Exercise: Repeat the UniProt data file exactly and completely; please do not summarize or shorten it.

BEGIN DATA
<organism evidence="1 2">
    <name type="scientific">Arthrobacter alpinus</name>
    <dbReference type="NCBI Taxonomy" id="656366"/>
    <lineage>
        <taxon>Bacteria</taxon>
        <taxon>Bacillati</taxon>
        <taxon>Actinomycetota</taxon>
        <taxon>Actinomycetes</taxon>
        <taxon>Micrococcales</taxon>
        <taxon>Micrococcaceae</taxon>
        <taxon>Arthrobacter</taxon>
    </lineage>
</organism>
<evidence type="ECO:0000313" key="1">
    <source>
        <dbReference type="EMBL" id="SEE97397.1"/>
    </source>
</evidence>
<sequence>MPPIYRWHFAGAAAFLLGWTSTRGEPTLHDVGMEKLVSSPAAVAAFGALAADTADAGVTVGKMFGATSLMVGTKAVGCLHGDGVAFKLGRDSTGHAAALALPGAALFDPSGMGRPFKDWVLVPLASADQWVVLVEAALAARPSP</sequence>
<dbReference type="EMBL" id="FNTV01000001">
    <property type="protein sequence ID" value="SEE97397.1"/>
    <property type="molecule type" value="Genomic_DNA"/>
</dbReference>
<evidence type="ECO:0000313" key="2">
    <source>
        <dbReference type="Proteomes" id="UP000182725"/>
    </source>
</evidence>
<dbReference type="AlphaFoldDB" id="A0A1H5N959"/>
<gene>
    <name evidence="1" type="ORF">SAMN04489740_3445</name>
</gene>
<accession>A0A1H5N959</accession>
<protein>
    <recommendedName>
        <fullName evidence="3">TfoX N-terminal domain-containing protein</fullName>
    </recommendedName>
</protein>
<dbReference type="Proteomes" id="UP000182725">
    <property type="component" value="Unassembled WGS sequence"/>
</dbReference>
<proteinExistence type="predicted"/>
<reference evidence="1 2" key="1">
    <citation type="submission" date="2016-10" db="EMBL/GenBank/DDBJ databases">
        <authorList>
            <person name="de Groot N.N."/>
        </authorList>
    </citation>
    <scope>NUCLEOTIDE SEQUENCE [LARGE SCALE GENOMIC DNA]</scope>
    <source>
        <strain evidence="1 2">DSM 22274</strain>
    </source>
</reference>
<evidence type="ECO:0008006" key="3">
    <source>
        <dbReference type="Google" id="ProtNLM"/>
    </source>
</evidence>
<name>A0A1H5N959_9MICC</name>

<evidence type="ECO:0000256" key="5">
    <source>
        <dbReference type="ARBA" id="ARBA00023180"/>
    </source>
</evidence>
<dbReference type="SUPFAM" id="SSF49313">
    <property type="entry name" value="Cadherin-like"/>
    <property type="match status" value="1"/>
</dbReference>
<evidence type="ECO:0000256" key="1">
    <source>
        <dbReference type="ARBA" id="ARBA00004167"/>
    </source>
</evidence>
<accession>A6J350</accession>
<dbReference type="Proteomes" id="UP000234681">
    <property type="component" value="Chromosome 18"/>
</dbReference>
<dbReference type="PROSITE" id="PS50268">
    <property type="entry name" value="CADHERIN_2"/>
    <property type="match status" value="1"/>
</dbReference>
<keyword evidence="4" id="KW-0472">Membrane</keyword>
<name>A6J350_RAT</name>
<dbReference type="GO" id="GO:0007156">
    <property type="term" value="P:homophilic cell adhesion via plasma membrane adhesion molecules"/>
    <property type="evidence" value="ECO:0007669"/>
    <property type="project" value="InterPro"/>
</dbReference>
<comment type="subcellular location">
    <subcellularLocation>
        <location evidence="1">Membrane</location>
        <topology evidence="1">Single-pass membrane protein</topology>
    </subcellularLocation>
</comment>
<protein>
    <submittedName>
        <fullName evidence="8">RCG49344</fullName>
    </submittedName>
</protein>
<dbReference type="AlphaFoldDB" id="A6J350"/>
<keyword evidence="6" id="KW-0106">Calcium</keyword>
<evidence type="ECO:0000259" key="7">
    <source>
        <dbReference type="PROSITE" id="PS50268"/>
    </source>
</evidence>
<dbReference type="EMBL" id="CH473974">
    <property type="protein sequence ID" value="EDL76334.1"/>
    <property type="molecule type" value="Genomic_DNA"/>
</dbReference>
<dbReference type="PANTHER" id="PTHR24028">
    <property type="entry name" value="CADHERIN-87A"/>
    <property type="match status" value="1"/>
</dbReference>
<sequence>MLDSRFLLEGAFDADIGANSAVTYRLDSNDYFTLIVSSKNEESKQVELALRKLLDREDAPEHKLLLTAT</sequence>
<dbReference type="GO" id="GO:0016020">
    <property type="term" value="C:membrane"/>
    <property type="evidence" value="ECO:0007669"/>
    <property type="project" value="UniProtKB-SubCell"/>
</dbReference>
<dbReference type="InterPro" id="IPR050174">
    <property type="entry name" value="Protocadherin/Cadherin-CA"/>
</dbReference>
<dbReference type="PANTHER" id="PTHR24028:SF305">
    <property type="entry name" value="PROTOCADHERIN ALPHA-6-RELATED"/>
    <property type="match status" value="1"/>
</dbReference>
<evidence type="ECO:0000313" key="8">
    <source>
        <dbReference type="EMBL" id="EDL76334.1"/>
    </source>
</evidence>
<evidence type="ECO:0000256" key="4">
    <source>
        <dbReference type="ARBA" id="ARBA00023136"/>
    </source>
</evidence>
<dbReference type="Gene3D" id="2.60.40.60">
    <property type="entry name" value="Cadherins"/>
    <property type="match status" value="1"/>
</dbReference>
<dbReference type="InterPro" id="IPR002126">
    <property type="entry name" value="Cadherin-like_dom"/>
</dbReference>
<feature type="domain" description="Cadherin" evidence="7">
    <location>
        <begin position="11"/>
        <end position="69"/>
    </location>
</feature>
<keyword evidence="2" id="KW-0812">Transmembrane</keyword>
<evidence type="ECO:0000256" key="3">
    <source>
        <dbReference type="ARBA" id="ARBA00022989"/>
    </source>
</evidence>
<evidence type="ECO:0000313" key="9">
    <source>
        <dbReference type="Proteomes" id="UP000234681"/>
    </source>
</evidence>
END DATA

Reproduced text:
<organism evidence="1 2">
    <name type="scientific">Arthrobacter alpinus</name>
    <dbReference type="NCBI Taxonomy" id="656366"/>
    <lineage>
        <taxon>Bacteria</taxon>
        <taxon>Bacillati</taxon>
        <taxon>Actinomycetota</taxon>
        <taxon>Actinomycetes</taxon>
        <taxon>Micrococcales</taxon>
        <taxon>Micrococcaceae</taxon>
        <taxon>Arthrobacter</taxon>
    </lineage>
</organism>
<evidence type="ECO:0000313" key="1">
    <source>
        <dbReference type="EMBL" id="SEE97397.1"/>
    </source>
</evidence>
<sequence>MPPIYRWHFAGAAAFLLGWTSTRGEPTLHDVGMEKLVSSPAAVAAFGALAADTADAGVTVGKMFGATSLMVGTKAVGCLHGDGVAFKLGRDSTGHAAALALPGAALFDPSGMGRPFKDWVLVPLASADQWVVLVEAALAARPSP</sequence>
<dbReference type="EMBL" id="FNTV01000001">
    <property type="protein sequence ID" value="SEE97397.1"/>
    <property type="molecule type" value="Genomic_DNA"/>
</dbReference>
<evidence type="ECO:0000313" key="2">
    <source>
        <dbReference type="Proteomes" id="UP000182725"/>
    </source>
</evidence>
<dbReference type="AlphaFoldDB" id="A0A1H5N959"/>
<gene>
    <name evidence="1" type="ORF">SAMN04489740_3445</name>
</gene>
<accession>A0A1H5N959</accession>
<protein>
    <recommendedName>
        <fullName evidence="3">TfoX N-terminal domain-containing protein</fullName>
    </recommendedName>
</protein>
<dbReference type="Proteomes" id="UP000182725">
    <property type="component" value="Unassembled WGS sequence"/>
</dbReference>
<proteinExistence type="predicted"/>
<reference evidence="1 2" key="1">
    <citation type="submission" date="2016-10" db="EMBL/GenBank/DDBJ databases">
        <authorList>
            <person name="de Groot N.N."/>
        </authorList>
    </citation>
    <scope>NUCLEOTIDE SEQUENCE [LARGE SCALE GENOMIC DNA]</scope>
    <source>
        <strain evidence="1 2">DSM 22274</strain>
    </source>
</reference>
<evidence type="ECO:0008006" key="3">
    <source>
        <dbReference type="Google" id="ProtNLM"/>
    </source>
</evidence>
<name>A0A1H5N959_9MICC</name>

<evidence type="ECO:0000256" key="5">
    <source>
        <dbReference type="ARBA" id="ARBA00023180"/>
    </source>
</evidence>
<dbReference type="SUPFAM" id="SSF49313">
    <property type="entry name" value="Cadherin-like"/>
    <property type="match status" value="1"/>
</dbReference>
<evidence type="ECO:0000256" key="1">
    <source>
        <dbReference type="ARBA" id="ARBA00004167"/>
    </source>
</evidence>
<accession>A6J350</accession>
<dbReference type="Proteomes" id="UP000234681">
    <property type="component" value="Chromosome 18"/>
</dbReference>
<dbReference type="PROSITE" id="PS50268">
    <property type="entry name" value="CADHERIN_2"/>
    <property type="match status" value="1"/>
</dbReference>
<keyword evidence="4" id="KW-0472">Membrane</keyword>
<name>A6J350_RAT</name>
<dbReference type="GO" id="GO:0007156">
    <property type="term" value="P:homophilic cell adhesion via plasma membrane adhesion molecules"/>
    <property type="evidence" value="ECO:0007669"/>
    <property type="project" value="InterPro"/>
</dbReference>
<comment type="subcellular location">
    <subcellularLocation>
        <location evidence="1">Membrane</location>
        <topology evidence="1">Single-pass membrane protein</topology>
    </subcellularLocation>
</comment>
<protein>
    <submittedName>
        <fullName evidence="8">RCG49344</fullName>
    </submittedName>
</protein>
<dbReference type="AlphaFoldDB" id="A6J350"/>
<keyword evidence="6" id="KW-0106">Calcium</keyword>
<evidence type="ECO:0000259" key="7">
    <source>
        <dbReference type="PROSITE" id="PS50268"/>
    </source>
</evidence>
<dbReference type="EMBL" id="CH473974">
    <property type="protein sequence ID" value="EDL76334.1"/>
    <property type="molecule type" value="Genomic_DNA"/>
</dbReference>
<dbReference type="PANTHER" id="PTHR24028">
    <property type="entry name" value="CADHERIN-87A"/>
    <property type="match status" value="1"/>
</dbReference>
<sequence>MLDSRFLLEGAFDADIGANSAVTYRLDSNDYFTLIVSSKNEESKQVELALRKLLDREDAPEHKLLLTAT</sequence>
<dbReference type="GO" id="GO:0016020">
    <property type="term" value="C:membrane"/>
    <property type="evidence" value="ECO:0007669"/>
    <property type="project" value="UniProtKB-SubCell"/>
</dbReference>
<dbReference type="InterPro" id="IPR050174">
    <property type="entry name" value="Protocadherin/Cadherin-CA"/>
</dbReference>
<dbReference type="PANTHER" id="PTHR24028:SF305">
    <property type="entry name" value="PROTOCADHERIN ALPHA-6-RELATED"/>
    <property type="match status" value="1"/>
</dbReference>
<evidence type="ECO:0000313" key="8">
    <source>
        <dbReference type="EMBL" id="EDL76334.1"/>
    </source>
</evidence>
<evidence type="ECO:0000256" key="4">
    <source>
        <dbReference type="ARBA" id="ARBA00023136"/>
    </source>
</evidence>
<dbReference type="Gene3D" id="2.60.40.60">
    <property type="entry name" value="Cadherins"/>
    <property type="match status" value="1"/>
</dbReference>
<dbReference type="InterPro" id="IPR002126">
    <property type="entry name" value="Cadherin-like_dom"/>
</dbReference>
<feature type="domain" description="Cadherin" evidence="7">
    <location>
        <begin position="11"/>
        <end position="69"/>
    </location>
</feature>
<keyword evidence="2" id="KW-0812">Transmembrane</keyword>
<evidence type="ECO:0000256" key="3">
    <source>
        <dbReference type="ARBA" id="ARBA00022989"/>
    </source>
</evidence>
<evidence type="ECO:0000313" key="9">
    <source>
        <dbReference type="Proteomes" id="UP000234681"/>
    </source>
</evidence>